The Royal Bank of Scotland hit with £56m fine for 2012 IT failures

20th November 2014

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The Royal Bank of Scotland (RBS) has been hit with a £56m fine by UK regulators as a result of IT failures in 2012.

The 80% government owned bank has agreed a penalty of £42m with City watchdog, the Financial Conduct Authority (FCA), and £14m with the Prudential Regulation Authority (PRA), which oversees banks.

The fine follows last week’s penalty for F/X rate rigging.

As a result of the breakdown in systems two years ago at RBS, and its subsidiaries NatWest and Ulster Bank, millions of customers were left unable to access their accounts. The failure affected more than 6.5m UK customers for several weeks.

The FCA said the actual cause of the IT incident was a software compatibility problem with the underlying issue being the banks’ failure to put in place adequate systems and controls to identify and manage their exposure to IT risks.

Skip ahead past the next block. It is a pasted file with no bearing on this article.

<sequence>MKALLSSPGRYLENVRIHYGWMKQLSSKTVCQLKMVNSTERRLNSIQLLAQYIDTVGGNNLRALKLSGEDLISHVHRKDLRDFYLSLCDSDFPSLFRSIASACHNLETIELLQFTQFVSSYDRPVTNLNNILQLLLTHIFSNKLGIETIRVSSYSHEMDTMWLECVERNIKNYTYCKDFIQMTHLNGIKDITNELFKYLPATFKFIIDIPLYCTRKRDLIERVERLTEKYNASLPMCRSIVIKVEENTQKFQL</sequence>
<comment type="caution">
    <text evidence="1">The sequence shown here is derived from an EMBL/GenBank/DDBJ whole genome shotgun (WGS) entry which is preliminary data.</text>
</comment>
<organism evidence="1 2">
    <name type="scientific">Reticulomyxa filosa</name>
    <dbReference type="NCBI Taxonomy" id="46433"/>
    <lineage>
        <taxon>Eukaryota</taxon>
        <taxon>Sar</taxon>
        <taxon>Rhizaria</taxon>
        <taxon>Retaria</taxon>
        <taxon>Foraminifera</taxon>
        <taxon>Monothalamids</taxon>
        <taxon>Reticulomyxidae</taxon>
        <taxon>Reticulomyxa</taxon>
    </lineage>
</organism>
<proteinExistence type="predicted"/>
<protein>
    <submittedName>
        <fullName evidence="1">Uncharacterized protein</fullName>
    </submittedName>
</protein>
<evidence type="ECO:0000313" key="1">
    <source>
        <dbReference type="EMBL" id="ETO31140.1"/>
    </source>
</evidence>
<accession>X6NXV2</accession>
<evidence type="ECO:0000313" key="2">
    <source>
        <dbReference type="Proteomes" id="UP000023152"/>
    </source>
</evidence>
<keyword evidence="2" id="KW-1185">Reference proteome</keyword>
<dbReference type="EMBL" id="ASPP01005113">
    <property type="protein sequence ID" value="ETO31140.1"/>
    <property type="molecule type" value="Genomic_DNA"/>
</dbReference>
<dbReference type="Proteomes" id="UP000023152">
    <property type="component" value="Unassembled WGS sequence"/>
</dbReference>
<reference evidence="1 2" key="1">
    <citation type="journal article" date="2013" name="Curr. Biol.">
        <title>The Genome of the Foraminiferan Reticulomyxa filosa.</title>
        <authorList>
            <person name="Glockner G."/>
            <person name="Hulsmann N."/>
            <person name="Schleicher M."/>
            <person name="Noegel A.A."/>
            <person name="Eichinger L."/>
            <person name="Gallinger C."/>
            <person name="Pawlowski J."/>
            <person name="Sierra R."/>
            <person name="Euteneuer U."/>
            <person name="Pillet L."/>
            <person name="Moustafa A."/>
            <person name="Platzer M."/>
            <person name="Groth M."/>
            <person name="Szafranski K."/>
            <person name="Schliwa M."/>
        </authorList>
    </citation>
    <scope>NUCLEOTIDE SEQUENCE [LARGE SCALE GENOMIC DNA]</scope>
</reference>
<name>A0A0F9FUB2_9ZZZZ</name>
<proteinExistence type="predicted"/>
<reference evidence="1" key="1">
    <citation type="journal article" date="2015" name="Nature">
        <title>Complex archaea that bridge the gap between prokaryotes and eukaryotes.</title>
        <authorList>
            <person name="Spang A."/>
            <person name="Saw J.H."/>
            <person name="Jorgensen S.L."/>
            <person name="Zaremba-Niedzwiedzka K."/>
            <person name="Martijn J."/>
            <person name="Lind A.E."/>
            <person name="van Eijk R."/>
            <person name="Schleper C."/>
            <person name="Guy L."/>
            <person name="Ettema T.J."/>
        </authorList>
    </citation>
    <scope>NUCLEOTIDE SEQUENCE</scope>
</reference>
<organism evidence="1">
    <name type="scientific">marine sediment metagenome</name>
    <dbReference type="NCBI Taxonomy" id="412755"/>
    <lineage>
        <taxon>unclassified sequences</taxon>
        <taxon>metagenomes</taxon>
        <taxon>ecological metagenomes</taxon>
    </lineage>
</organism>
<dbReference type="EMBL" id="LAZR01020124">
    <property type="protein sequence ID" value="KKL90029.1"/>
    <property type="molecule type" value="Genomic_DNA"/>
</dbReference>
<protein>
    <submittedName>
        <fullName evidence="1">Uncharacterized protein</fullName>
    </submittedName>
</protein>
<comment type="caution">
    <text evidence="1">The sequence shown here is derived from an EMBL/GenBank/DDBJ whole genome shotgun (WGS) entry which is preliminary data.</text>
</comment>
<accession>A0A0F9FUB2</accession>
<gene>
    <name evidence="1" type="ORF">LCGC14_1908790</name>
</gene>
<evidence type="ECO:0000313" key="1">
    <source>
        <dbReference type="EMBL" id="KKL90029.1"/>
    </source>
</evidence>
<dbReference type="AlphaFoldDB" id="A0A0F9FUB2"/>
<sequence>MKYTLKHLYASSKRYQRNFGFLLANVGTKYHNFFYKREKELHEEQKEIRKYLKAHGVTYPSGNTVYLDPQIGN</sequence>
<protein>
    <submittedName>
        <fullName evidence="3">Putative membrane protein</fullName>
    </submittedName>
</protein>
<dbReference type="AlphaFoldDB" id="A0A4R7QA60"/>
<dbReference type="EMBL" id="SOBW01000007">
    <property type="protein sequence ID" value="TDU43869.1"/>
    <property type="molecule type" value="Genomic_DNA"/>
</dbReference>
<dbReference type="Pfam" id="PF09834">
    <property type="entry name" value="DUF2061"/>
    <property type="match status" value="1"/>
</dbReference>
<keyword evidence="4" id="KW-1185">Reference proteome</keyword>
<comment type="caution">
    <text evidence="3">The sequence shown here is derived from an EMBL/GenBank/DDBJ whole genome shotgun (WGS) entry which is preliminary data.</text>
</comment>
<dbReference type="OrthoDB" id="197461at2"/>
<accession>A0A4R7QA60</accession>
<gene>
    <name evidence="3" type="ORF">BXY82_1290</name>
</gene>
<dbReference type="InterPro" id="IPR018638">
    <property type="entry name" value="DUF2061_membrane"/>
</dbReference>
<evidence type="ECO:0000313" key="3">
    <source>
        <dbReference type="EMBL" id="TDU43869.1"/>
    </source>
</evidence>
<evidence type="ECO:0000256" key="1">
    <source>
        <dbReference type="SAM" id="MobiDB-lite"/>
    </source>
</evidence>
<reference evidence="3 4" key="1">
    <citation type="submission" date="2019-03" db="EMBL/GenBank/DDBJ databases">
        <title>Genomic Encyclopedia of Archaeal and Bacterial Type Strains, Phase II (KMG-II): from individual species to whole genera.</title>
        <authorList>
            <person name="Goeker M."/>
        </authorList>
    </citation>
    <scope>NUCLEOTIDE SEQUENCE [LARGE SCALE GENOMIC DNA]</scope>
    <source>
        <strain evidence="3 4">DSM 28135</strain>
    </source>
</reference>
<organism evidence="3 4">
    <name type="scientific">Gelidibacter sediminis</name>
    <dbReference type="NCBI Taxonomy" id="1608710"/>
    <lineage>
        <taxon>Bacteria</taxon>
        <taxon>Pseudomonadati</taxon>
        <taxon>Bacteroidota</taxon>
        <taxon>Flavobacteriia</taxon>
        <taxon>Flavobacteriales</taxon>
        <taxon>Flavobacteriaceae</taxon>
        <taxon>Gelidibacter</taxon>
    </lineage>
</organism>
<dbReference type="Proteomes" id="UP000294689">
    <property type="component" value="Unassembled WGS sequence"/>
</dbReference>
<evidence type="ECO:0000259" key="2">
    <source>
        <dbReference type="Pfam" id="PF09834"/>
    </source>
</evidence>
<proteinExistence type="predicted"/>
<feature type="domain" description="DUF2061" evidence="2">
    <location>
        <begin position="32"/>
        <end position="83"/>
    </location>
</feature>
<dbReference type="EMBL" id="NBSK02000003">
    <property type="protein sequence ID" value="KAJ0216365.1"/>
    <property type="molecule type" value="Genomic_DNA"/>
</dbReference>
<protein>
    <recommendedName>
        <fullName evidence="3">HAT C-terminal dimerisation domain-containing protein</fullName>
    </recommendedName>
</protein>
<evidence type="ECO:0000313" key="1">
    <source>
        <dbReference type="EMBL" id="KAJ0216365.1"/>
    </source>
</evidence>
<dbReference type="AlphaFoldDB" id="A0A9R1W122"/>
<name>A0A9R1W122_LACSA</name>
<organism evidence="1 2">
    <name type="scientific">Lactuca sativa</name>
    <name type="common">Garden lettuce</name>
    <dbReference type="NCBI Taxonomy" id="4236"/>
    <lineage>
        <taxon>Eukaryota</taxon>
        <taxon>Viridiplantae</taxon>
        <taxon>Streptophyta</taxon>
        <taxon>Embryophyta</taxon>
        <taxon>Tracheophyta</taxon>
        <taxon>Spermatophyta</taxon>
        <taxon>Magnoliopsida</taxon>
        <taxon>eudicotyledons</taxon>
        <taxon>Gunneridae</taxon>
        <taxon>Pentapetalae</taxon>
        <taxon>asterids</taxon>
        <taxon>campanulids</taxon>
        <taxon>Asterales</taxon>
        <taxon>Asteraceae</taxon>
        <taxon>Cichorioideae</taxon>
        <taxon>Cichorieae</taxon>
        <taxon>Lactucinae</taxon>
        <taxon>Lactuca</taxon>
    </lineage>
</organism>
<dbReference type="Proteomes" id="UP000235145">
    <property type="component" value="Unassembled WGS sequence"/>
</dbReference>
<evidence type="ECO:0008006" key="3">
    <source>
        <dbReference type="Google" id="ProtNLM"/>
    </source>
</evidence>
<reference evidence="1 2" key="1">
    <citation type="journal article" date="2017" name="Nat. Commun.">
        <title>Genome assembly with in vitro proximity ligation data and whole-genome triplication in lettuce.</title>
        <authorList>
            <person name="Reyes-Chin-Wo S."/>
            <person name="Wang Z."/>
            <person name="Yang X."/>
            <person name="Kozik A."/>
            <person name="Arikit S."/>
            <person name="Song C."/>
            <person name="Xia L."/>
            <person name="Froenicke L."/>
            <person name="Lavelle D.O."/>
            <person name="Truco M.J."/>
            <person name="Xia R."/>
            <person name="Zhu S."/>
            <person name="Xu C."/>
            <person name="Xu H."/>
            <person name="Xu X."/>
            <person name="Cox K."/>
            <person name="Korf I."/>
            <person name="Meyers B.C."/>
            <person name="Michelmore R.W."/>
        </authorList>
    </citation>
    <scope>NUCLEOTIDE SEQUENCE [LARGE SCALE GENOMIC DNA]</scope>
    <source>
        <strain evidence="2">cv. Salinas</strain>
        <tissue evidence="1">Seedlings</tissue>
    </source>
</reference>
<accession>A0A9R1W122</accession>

Philip Hampton, chairman of RBS, said: “Our IT failure in the summer of 2012 revealed unacceptable weaknesses in our systems and caused significant stress for many of our customers. As I did back then, I again want to apologise to all customers in the UK and Ireland that we let down two and a half years ago.”

He added however that he is now confident in the progress the firm has made in increasing the resilience of its systems.

Tracey McDermott, director of enforcement and financial crime at the FCA said: “Modern banking depends on effective, reliable and resilient IT systems. The Banks’ failures meant millions of customers were unable to carry out the banking transactions, which keep businesses and people’s everyday lives moving.

“The problems arose due to failures at many levels within the RBS Group to identify and manage the risks which can flow from disruptive IT incidents and the result was that RBS customers were left exposed to these risks. We expect all firms to focus on how they ensure that they can meet the requirements of their customers when looking at their IT strategies and policies.”

The banks agreed to settle at an early stage of the investigation and therefore qualified for a 30% discount.

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